Welcome back! It has been such a long time since I read and reviewed a new book that I’m thrilled to get back into the groove by writing a book review of Winners Dream: A Journey from Corner Store to Corner Office, the memoir of Bill McDermott with Joanne Gordon.
Nonfiction/ Biographies of Business Professionals/ Motivational Business Management
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Synopsis of Winners Dream: A Journey from Corner Store to Corner Office:
A leadership and career manifesto told through the narrative of one of today’s most inspiring, admired, and successful global leaders.
In Winners Dream, Bill McDermott—the CEO of the world’s largest business software company, SAP—chronicles how relentless optimism, hard work, and disciplined execution embolden people and equip organizations to achieve audacious goals.
Growing up in working-class Long Island, a sixteen-year-old Bill traded three hourly wage jobs to buy a small deli, which he ran by instinctively applying ideas that would be the seeds for his future success. After paying for and graduating college, Bill talked his way into a job selling copiers door-to-door for Xerox, where he went on to rank number one in every sales position he held and eventually became the company’s youngest-ever corporate officer. Eventually, Bill left Xerox and in 2002 became the unlikely president of SAP’s flailing American business unit. There, he injected enthusiasm and accountability into the demoralized culture by scaling his deli, sales, and management strategies. In 2010, Bill was named co-CEO, and in May 2014 became SAP’s sole, and first non-European, CEO.
Colorful and fast-paced, Bill’s anecdotes contain effective takeaways: gutsy career moves; empathetic sales strategies; incentives that yield exceptional team performance; and proof of the competitive advantages of optimism and hard work. At the heart of Bill’s story is a blueprint for success and the knowledge that the real dream is the journey, not a preconceived destination.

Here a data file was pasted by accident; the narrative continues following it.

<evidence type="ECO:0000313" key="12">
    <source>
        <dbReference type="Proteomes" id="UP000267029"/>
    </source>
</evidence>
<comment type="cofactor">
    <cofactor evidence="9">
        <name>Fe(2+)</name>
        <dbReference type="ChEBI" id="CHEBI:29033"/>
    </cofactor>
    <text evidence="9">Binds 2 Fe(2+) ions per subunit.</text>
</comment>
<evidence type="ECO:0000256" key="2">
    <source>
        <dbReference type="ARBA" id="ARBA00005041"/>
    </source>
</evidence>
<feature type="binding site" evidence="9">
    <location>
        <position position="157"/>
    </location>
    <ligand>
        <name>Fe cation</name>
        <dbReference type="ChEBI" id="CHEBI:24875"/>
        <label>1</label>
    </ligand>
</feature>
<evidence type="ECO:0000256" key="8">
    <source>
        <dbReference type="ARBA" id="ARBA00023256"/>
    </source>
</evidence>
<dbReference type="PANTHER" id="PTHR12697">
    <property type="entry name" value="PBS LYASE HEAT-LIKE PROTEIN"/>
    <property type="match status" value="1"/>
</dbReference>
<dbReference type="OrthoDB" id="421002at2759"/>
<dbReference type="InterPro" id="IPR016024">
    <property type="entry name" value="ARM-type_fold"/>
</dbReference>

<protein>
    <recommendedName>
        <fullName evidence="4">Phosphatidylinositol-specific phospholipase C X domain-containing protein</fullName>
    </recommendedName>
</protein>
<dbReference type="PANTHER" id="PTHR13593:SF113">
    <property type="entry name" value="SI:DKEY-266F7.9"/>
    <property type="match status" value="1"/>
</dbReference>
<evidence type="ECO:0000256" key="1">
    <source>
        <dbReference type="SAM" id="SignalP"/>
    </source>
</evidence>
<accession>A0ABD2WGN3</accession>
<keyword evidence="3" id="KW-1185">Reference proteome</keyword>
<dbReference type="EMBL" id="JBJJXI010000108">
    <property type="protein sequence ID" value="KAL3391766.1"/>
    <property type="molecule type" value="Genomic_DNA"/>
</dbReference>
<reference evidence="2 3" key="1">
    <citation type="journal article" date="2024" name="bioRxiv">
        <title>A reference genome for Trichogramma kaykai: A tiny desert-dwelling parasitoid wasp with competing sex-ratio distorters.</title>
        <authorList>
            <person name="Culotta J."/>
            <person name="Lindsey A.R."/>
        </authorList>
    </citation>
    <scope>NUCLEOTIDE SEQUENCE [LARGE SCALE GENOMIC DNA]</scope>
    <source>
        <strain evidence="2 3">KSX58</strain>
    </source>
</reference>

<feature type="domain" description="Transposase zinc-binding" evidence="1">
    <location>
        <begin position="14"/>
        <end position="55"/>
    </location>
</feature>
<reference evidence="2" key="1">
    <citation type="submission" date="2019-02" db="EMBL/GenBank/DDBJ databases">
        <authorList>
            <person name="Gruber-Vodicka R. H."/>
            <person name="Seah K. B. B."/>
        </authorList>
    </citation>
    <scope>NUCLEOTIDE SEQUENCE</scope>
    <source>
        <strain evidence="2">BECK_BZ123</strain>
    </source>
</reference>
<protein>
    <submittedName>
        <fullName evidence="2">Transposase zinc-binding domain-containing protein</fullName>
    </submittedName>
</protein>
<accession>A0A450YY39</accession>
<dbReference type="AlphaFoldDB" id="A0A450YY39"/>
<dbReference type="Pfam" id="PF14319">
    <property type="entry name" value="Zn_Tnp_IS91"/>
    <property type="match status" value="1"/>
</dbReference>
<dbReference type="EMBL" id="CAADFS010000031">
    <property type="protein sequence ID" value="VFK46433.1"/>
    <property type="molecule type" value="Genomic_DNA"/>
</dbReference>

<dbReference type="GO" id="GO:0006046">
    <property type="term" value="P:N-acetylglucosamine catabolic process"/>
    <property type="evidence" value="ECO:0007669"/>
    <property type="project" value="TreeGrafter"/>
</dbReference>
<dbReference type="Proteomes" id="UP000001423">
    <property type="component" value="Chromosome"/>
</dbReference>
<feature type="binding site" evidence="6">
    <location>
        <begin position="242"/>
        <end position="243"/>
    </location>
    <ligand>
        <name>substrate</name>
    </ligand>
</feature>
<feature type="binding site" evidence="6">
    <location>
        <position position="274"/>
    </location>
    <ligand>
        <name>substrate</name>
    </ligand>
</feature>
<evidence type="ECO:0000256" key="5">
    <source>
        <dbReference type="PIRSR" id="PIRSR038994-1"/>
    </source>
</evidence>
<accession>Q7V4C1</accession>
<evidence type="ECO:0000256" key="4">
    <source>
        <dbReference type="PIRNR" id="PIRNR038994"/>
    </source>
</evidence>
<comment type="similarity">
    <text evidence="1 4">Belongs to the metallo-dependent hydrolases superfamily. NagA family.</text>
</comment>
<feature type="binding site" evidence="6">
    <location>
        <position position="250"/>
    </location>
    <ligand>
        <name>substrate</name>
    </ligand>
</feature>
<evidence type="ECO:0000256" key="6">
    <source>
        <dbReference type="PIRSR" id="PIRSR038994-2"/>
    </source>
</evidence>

My Take on Winners Dream:
I struggled at first, as I expected this book to be less memoir-like and more of a guide to success like The Oz Principle. IDK why, perhaps the “A global CEO’s life lessons in sales, motivation, and leadership” just felt like the book would be more focused on how to achieve success and not so much on the stories that shaped this man’s life in particular. That’s what happens when you grab a book at random from a book trade.
While this is a classic tale of rags to riches and starts with a lot of stories from his childhood that shaped who he is today, there were a lot of great nuggets of wisdom throughout that one can use to guide one’s own journey of success. Each chapter starts with a quote from a famous person that sets the tone for the chapter. I appreciated a lot of his childhood experiences and can relate to the struggles. The messages of optimism he experienced with his mom are fantastic. His shared experiences with his first jobs are relatable to an older generation. The drive to improve is a message that really resonated with me.
I am curious how much of the greatness of this book is because a certain generation can relate to it and anyone in sales/ marketing for more than 10 years would be able to relate. I cannot help but wonder if a younger generation could glean much from it and what they would get. Definitely encouraging Little Man to read this next and see what he gets from it as he is in his senior year of high school and at a different level.
My favorite message in the book is that you have to enjoy the journey to success and keep adapting and adjusting your goals as you go through life. That really struck a chord as I am going through my own priority shifts.
Have you read Winners Dream? Let us know your thoughts in the comments. If not, go ahead and take a peek inside and see what you think.
Until next time,